Theory and experiments are reported that explore the behaviour of the Rayleigh–Taylor instability initiated with a diffuse interface. Experiments are performed in which an interface between two gases of differing density is made unstable by acceleration generated by a rarefaction wave. Well-controlled, diffuse, two-dimensional and three-dimensional, single-mode perturbations are generated by oscillating the gases either side to side, or vertically for the three-dimensional perturbations. The puncturing of a diaphragm separating a vacuum tank beneath the test section generates a rarefaction wave that travels upwards and accelerates the interface downwards. This rarefaction wave generates a large, but non-constant, acceleration of the order of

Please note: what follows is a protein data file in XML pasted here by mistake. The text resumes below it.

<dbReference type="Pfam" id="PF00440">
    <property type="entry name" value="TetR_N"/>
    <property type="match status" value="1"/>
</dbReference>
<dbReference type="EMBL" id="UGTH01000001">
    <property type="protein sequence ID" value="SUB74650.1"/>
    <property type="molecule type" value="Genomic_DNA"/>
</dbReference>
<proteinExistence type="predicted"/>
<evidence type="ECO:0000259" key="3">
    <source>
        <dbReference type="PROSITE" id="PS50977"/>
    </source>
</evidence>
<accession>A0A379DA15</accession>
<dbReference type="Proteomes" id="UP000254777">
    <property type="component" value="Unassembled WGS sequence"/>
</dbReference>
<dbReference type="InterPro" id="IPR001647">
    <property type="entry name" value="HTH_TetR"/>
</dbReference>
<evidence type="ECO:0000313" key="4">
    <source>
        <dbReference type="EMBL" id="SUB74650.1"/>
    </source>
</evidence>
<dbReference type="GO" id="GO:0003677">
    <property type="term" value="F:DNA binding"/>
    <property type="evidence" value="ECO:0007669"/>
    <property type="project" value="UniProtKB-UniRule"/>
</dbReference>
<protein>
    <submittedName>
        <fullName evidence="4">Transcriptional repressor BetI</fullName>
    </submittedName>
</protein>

is the acceleration due to gravity. Initial interface thicknesses are measured using a Rayleigh scattering diagnostic and the instability is visualized using planar laser-induced Mie scattering. Growth rates agree well with theoretical values, and with the inviscid, dynamic diffusion model of Duff et al. (Phys. Fluids, vol. 5, 1962, pp. 417–425) when diffusion thickness is accounted for, and the acceleration is weighted using inviscid Rayleigh–Taylor theory. The linear stability formulation of Chandrasekhar (Proc. Camb. Phil. Soc., vol. 51, 1955, pp. 162–178) is solved numerically with an error function diffusion profile using the Riccati method. This technique exhibits good agreement with the dynamic diffusion model of Duff et al. for small wavenumbers, but produces larger growth rates for large-wavenumber perturbations. Asymptotic analysis shows a
decay in growth rates as
for large-wavenumber perturbations.